Main Soil and Waste Main VentVent – Is that portion of the vent– Is that portion of the soil pipe pipe system which serves asstack above the highest a terminal for the smaller,installed fixture branch tributary forms ofextending through the roof . individual and group fixture– The same diameter as the trap ventilation (collectingwater-carrying portion of vent line)the soil or waste pipe – It begins at the base of the• (2”-4” Ø ) soil-pipe stack to relieve it from back pressure and terminates in the soil –pipe stack 3’ above the highest fixture branch
Wet Vent Looped Vent– a wet vent is a method of – used on fixtures which are locatedventilation used rather extensively in the room away from partitions thatfor small groups of bathroom might be utilized to conceal the wastefixtures and vent– A portion of the vent system – A bleeder or drip connection mustthrough which liquid wastes flow be made between the waste pipe and the lowest point of the vent line to avoid accumulation of water in the loop vent
Local Vent– a vent without connection with the plumbing system– It terminates at the roof and connected to thefixture at point below the seatUtility vent– Used for undergroundpublic restrooms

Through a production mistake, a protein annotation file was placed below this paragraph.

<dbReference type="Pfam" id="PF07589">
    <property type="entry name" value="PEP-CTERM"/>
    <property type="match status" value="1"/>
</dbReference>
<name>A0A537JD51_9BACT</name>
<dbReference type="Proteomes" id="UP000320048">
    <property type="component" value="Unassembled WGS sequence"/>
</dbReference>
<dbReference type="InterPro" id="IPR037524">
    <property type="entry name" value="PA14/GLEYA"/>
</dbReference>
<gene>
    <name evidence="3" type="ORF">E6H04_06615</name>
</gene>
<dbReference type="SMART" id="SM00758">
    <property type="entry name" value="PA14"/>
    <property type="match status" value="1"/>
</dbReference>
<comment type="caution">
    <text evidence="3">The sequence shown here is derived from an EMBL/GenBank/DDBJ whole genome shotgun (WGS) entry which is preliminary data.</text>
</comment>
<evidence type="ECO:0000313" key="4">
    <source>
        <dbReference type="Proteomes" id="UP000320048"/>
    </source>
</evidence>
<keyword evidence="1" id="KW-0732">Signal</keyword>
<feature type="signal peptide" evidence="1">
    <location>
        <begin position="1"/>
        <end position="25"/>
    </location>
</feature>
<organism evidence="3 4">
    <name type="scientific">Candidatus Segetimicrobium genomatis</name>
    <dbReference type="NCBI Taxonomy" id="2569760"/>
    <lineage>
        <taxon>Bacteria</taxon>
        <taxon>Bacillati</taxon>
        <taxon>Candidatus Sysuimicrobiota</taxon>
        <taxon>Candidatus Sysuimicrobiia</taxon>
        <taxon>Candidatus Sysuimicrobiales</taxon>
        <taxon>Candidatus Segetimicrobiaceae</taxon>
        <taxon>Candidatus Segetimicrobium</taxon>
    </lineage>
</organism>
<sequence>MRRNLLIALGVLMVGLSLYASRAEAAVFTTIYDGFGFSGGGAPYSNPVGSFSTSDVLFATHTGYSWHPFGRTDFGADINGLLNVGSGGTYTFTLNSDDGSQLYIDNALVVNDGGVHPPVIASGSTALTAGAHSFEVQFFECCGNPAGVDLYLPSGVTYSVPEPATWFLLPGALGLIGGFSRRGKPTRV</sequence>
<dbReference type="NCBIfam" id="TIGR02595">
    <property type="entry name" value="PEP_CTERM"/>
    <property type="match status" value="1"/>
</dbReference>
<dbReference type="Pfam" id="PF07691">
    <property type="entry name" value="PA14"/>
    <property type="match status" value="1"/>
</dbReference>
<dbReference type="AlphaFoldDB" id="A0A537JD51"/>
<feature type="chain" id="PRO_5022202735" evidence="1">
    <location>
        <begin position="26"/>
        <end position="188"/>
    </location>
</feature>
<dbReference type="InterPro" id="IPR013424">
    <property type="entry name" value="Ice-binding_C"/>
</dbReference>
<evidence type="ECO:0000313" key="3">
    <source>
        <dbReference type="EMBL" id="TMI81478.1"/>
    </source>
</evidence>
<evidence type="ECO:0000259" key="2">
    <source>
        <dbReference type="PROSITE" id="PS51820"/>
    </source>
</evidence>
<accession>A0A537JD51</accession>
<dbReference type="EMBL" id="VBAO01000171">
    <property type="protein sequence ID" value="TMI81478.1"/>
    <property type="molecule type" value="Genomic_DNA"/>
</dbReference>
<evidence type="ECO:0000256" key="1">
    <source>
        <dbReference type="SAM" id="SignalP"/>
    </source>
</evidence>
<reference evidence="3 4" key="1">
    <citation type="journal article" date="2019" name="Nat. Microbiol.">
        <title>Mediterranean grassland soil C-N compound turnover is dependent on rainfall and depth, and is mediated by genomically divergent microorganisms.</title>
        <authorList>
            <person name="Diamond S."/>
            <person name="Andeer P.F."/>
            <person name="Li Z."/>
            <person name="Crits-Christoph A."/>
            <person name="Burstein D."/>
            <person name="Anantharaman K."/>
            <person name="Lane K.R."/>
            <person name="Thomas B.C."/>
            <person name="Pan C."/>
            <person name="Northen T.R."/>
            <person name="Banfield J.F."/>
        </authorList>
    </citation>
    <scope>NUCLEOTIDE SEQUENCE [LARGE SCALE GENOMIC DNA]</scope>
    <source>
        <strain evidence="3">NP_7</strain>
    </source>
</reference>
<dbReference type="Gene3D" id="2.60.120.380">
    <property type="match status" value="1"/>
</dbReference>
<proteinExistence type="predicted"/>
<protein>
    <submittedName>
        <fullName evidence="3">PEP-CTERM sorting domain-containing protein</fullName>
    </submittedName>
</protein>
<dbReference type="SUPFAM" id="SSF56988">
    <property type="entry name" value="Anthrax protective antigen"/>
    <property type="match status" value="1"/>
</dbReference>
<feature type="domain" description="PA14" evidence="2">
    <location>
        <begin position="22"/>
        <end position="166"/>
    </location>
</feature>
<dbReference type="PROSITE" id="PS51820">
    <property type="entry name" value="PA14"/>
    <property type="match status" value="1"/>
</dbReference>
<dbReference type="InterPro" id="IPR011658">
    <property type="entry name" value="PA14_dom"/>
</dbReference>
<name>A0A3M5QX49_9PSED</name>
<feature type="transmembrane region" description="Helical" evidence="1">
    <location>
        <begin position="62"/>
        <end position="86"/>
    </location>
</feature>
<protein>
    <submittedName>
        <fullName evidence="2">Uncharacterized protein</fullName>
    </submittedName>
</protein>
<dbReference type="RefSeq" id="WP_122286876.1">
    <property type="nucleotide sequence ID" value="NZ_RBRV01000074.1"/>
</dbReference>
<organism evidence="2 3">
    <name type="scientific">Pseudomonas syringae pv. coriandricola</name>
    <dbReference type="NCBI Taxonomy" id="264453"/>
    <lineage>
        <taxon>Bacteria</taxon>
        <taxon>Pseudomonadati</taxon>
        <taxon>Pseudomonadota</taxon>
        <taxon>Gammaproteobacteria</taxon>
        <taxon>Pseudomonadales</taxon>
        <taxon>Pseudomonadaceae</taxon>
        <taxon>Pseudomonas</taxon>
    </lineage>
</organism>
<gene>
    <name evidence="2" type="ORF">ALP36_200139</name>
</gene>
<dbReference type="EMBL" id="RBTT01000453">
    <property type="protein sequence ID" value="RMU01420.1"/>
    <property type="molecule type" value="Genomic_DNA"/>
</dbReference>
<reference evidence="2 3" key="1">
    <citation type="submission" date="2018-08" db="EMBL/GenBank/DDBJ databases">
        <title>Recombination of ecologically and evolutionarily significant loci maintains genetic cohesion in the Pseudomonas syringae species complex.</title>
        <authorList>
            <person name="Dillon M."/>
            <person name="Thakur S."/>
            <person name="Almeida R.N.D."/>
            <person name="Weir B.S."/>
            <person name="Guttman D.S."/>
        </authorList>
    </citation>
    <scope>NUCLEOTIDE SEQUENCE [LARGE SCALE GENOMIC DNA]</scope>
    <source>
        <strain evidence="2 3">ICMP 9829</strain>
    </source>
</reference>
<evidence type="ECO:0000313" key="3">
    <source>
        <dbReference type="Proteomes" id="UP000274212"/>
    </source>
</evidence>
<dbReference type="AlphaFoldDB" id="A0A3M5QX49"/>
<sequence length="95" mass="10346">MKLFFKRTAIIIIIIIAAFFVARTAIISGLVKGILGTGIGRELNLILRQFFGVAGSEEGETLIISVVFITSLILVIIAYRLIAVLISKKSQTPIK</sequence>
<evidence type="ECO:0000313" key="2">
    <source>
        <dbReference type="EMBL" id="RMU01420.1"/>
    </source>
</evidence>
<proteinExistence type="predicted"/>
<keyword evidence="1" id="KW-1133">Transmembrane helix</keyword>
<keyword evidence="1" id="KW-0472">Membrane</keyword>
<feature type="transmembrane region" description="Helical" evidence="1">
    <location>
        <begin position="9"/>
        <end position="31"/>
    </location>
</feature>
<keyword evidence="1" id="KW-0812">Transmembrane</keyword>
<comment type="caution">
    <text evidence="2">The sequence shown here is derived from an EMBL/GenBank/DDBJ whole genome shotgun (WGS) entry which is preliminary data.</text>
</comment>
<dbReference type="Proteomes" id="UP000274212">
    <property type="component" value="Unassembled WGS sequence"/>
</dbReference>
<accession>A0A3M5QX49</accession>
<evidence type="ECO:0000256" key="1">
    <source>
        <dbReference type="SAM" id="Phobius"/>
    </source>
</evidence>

Ventilation System• A system of pipes, fittings and other devices installed for the purpose of providing circulation of air and creating balanced atmospheric condition within the system thereby preventing siphonage and backpressure.
Soil Pipe• A pipe that conveys the discharge of water closets or similar fixtures containing fecal matter, with or without the discharge of other fixtures to the building drain or building sewer.
Waste Pipe• A pipe that conveys only liquid waste free of fecal matter. A waste pipe is generally smaller than a soil pipe because of the nature of matter being discharged into the system. A waste pipe may be connected directly or indirectly depending on the type of fixture.
Plumbing System Components• Water Supply and Distribution System Cold Water Supply System Hot Water Supply System• Sanitary Piping System• Soil Piping System• Waste Piping System Direct Waste Piping System Indirect Waste Piping System• Ventilation System• House Drain House Sewer Drainage Cleanout Plumbing Traps• Plumbing Valves• Storm Drainage Systems• Sewage Disposal Systems• Plumbing Fixtures